04. Beginnings of Fiber | (03:50)

Chelsey: Where and when was the first fiber trench built and how did Northland make that decision?

Brian: So the roots of our fiber optics go back into the late 80’s and early 90’s at Oneida County Rural Telephone—Oneida County Rural Telephone (OCRT) is one of our companies within the Northland Communications group. We had built a fiber optic network ring around our franchise territory. It started out in Holland Patent, went down into Marcy, into Floyd, then Westernville, into Steuben, and then came back into Holland Patent. Specifically, just to connect our field offices and then from there we would send the signal out on copper—we would do the transition from fiber to copper in a DLC (digital loop carrier) and then it would go out to the customer to provide services.

And then from Northland’s standpoint as we grew out of that, and certainly we’ve built much more fiber in OCRT’s territory since—but Northland it was probably around 2005 and 2006.

05. Types of Fiber | (05:00)

Chelsey: What type of fiber is required to run at gigabit speed?

Rob: Basically there are two types of fiber—multi-mode and single-mode. They can each run at gigabit speeds—multi-mode fibers generally run inside of a building and goes a shorter distance than single-mode fiber which you see on the sides of the roads and things like that to connect long distances. Our fiber actually runs at 100 gigabit speeds—it really depends on the optics that you put on the end of it to determine what speed you get out of it.   

06. Installation Team | (05:45)

Chelsey: What does a ‘day in the life’ of our installation team look like?

Rob: There are basically two crews—the line crew that runs the fiber down the road and the drop crew as well as the splicers that connect the fiber to the main line and bring it into each building. Generally speaking we will do 2 to 6 connections a day depending on how difficult they are or how busy we are, as well as continually building out the fiber network on a daily basis. So replacing copper, going into new areas, getting new businesses, special projects for companies that want us to build fiber for them, as well as the structured cabling crew that is running the multi-mode fiber inside the buildings to connect MDF to IDF for very large office buildings.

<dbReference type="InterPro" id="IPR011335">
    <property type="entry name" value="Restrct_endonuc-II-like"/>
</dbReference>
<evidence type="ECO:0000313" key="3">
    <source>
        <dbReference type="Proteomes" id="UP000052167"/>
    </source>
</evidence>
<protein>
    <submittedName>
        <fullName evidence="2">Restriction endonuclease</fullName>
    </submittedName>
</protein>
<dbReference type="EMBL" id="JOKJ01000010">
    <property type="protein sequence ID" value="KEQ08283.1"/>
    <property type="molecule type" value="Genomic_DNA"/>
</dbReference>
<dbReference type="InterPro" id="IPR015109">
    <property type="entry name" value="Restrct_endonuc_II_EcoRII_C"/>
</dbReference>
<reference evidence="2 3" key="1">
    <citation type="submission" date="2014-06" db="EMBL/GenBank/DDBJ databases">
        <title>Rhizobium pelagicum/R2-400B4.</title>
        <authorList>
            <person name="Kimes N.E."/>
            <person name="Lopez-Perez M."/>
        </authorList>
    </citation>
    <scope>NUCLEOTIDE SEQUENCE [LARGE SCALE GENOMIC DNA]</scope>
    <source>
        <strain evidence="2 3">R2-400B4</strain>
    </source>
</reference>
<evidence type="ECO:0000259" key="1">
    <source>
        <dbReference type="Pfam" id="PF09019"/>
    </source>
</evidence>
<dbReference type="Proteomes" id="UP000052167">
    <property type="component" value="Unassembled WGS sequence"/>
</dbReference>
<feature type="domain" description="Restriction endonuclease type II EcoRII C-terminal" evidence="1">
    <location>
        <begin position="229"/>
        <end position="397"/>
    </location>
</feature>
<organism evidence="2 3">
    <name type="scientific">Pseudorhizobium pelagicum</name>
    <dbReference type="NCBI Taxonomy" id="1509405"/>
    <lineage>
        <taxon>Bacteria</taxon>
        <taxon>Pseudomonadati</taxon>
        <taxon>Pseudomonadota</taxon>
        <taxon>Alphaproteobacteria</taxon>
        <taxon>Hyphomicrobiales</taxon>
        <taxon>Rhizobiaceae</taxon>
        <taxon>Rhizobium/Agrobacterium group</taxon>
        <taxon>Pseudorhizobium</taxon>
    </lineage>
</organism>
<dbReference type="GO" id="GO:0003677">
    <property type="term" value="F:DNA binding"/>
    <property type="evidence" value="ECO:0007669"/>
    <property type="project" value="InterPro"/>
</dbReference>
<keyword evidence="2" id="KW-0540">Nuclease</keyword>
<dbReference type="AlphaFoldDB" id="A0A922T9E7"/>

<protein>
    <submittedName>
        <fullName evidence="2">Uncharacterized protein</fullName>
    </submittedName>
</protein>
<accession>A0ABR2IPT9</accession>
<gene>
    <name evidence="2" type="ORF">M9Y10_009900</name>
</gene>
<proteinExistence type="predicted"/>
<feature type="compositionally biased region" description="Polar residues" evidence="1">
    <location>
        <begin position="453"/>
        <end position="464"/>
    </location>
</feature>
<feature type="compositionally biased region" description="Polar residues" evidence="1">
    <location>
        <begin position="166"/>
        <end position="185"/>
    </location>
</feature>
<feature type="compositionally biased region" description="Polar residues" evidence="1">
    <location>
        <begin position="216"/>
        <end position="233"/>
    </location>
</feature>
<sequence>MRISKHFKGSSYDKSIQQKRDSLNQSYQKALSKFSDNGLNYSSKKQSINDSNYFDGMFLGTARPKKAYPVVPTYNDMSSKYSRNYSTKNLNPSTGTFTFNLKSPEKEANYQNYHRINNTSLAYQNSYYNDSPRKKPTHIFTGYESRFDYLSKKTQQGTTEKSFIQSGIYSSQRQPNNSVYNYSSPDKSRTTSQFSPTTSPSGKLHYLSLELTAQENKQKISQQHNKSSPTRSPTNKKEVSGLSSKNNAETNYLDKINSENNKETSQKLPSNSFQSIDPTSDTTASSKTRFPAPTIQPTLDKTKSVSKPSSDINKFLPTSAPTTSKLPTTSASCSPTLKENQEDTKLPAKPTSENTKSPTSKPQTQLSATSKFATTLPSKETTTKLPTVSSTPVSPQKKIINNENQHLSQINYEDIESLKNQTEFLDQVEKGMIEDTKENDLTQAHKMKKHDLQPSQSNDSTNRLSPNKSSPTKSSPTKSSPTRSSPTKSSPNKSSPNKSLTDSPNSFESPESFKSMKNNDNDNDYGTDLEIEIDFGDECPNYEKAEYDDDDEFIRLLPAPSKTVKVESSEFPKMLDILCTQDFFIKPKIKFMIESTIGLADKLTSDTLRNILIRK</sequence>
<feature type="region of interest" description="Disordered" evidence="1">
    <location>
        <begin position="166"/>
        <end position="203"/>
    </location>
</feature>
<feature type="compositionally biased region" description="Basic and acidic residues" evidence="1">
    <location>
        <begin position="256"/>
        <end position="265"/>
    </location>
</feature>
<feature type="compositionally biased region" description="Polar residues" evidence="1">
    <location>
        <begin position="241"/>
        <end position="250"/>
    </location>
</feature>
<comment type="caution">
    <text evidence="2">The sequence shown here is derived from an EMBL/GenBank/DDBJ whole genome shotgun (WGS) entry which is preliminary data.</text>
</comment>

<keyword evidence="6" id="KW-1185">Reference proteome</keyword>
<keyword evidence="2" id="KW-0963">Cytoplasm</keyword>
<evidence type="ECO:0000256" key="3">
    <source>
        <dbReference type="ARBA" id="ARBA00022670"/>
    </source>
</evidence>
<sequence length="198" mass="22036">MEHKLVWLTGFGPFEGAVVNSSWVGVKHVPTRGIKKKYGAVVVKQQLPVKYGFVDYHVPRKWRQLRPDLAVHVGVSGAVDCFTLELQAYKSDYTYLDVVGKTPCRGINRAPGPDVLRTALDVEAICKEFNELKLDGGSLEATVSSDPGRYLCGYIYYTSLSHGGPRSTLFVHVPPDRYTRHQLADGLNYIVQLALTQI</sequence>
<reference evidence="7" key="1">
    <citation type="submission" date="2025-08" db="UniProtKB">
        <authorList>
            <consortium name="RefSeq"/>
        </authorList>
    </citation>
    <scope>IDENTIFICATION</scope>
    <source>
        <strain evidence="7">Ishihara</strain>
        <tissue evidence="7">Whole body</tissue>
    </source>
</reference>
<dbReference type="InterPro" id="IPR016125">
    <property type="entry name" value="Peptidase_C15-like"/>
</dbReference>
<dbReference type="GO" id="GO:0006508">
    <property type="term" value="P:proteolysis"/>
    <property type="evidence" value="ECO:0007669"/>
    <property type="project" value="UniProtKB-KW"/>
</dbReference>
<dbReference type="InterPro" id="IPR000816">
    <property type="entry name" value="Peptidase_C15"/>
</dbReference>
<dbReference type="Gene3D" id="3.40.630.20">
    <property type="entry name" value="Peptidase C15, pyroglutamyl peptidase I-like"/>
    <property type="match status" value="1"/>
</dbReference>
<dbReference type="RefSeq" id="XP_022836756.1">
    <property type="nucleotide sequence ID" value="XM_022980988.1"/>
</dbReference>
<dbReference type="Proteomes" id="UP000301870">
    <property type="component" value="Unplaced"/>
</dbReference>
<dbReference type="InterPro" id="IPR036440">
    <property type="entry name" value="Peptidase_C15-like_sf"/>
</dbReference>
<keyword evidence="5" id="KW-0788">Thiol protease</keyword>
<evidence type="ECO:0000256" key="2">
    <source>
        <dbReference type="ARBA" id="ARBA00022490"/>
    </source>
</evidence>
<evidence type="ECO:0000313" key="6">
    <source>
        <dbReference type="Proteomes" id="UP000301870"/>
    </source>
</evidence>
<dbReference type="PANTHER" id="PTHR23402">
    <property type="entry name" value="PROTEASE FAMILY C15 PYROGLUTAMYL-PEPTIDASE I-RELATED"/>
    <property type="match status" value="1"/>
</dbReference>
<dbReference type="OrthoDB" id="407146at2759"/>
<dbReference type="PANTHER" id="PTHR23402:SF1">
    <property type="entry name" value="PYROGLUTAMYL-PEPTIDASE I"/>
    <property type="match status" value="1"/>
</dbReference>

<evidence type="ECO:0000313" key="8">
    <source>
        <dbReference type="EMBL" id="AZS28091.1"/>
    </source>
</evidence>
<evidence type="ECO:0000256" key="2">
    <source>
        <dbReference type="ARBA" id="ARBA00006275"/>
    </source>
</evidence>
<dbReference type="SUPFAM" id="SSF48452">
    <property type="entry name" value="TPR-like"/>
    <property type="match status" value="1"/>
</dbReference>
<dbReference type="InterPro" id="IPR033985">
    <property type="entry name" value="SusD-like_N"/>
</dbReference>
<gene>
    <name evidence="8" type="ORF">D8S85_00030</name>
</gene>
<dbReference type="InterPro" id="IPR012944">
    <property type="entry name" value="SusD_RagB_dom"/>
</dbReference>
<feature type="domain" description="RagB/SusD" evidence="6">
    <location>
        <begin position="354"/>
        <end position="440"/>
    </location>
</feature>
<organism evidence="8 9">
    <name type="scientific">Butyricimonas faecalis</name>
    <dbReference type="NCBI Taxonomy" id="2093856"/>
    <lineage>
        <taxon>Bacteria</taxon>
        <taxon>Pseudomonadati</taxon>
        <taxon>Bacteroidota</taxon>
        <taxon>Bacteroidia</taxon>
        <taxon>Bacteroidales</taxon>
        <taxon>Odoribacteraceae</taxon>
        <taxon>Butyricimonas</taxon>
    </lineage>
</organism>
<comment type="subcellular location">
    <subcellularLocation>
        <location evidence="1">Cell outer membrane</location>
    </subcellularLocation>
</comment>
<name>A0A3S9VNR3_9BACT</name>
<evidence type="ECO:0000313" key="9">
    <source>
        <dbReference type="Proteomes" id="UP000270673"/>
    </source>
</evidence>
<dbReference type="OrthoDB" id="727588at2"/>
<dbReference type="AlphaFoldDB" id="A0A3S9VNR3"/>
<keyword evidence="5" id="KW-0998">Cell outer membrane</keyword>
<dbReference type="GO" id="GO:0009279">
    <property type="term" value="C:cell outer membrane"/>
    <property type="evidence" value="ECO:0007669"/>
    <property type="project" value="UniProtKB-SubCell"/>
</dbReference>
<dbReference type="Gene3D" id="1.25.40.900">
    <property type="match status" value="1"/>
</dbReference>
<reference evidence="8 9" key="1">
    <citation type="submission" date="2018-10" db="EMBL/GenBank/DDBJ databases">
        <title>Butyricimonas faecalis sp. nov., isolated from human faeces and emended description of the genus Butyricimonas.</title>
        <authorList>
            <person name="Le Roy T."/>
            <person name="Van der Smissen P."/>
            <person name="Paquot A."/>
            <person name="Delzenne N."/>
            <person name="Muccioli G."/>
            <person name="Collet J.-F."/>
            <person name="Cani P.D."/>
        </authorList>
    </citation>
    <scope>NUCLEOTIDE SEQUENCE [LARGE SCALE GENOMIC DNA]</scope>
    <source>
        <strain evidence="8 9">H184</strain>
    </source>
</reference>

07. Future Planning | (06:40)

Chelsey: How does Northland Communications continue to build their infrastructure with an eye to the future?

Brian: We’re always looking to expand the fiber network here at Northland. Today our network is just shy of 900 route miles. We’ve invested over $20 Million into just the fiber plant itself—not the electronics to light the fiber plant to make it work—and from a business standpoint, we’re built into over 2200 buildings. So there is still opportunity for us to grow that. We’ve looked at expanding that in many different ways—both geographically and vertically, product offering wise we’re offering more dark fiber today than we ever have before to allow our customer to light up their own fiber between their business sites or across their campus, to get a better product for what fits their needs.

We have a mix of residential and business offerings today that we utilize with our fiber—with a big push in the marketplace for residential broadband—we’ve had some conversations around that but we haven’t put a stake in the ground at this point to say that we are going to take residential beyond the OCRT boundaries, but we’re certainly looking at that as well. Just really looking to build out the network in a very conservative business fashion that will allow a win for our organization, our team members, and the customers that we serve.